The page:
Symptom relief kit
Waterloo Wellington Hospice Palliative Care Network
Symptom Response Kit
Clinical Guidelines (Kit is for emergency purposes only)
Notify the Physician if any of these symptoms develop. Obtain specific orders for each patient if possible
Call physician for opioid orders to relieve discomfort of breathlessness.
Recommended Treatment for Dyspnea and related anxiety
If patient is on opioids, give regular breakthrough doses to treat dyspnea.
Starting doses for the opiate naïve patient may be:
Morphine 3-5 mg (0.2-0.33 ml) sc q1h prn
Open window, fan blowing air, quiet calm atmosphere
Consider oxygen therapy at low flow rate
COPD Considerations: Ensure bronchodilators
and other concomitant therapies
Current cardiac medications should be continued when
implementing dyspnea and other EOL clinical guidelines.
Identify possible cause: rectal impaction, urinary retention, an increase in pain,
medications (opioids, corticosteroids), metabolic derangements (diabetes,
hypercalcemia), dehydration, hypoxia, infection and brain metastases.
Treat the cause if appropriate.
Identify goal of treatment:
(haloperidol) is used to clear sensorium with minimal sedation
to clear sensorium with some sedation or
(Call physician for orders) if sedation is the primary
goal and/or other treatments failed.
) 0.5 -1.0 mg (0.1-0.2 ml) sc q4h prn
Notify physician of current pain status and use of analgesics in past 24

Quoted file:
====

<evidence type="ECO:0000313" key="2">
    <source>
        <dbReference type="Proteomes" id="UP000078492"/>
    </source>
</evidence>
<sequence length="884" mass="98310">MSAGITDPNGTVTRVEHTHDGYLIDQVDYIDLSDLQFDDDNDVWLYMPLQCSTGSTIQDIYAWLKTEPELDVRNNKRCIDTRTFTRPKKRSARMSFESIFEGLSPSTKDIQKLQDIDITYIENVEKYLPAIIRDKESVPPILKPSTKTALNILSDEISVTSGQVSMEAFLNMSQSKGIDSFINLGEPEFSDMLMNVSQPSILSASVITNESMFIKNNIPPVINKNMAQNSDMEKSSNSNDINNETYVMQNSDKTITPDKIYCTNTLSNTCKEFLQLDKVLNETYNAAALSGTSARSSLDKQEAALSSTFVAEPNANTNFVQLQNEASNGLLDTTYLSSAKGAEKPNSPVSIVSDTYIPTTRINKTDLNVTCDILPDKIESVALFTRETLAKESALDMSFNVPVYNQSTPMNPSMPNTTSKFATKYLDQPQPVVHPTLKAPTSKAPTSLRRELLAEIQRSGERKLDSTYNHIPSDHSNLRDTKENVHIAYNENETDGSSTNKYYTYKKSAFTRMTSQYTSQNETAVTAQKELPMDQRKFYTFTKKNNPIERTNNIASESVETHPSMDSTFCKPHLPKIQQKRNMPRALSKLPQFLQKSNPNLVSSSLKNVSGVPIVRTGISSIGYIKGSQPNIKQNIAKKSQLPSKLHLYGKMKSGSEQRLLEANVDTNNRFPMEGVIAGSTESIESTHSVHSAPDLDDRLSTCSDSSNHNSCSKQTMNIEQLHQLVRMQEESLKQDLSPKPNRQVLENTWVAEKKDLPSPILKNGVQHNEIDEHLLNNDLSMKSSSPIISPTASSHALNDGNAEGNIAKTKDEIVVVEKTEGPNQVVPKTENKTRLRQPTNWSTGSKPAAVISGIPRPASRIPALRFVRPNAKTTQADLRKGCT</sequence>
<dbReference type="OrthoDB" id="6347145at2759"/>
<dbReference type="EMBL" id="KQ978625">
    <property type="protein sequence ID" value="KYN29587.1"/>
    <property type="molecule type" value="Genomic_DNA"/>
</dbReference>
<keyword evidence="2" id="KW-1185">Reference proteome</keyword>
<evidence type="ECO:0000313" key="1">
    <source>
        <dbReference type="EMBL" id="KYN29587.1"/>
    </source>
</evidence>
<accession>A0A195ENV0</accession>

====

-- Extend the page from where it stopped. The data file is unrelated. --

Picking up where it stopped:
hours, to obtain further orders.
Dilaudid (hydromorphone) is 5 times
more potent than morphine.
Dexamethasone may be added to manage escalating pain.
Midazolam (Versed) 5 mg sc to treat grand mal seizures (call physician for
orders). May repeat q 20 minutes x 3. Transfer to hospital if ineffective.
Keep calming environment for patient and family.
Scopolamine (hyoscine hydrobromide) 0.4 mg sc q4h prn
(most frequently reported adverse effects are dry mouth and drowsiness - may
cause or worsen delirium in conscious patients)
Periodic mouth care should be done for comfort. If secretions are in the airways and patient is too weak to clear them, try repositioning the patient on their side, with their head slightly lowered for positional drainage. Counsel family that the rattling is normal at this stage (obtunded terminal patients). Scopolamine reduces new secretions, but does not clear existing secretions.
may be useful for mild anxiety but it can cause a worsening of
symptoms in some patients if delirium is the cause (call physician for orders).
Revised: Jan 11, 2006 November 12, 2009
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Customer advice on sports injuries from Worcester Physiotherapy Clinic Cortisone is a type of steroid that is produced naturally by a gland in your body called the adrenal gland. Cortisone is released from the adrenal gland when your body is under stress. Natural cortisone is released into the blood stream and is relatively short-acting. Injectable cortisone is a synthetic (man made) drug a
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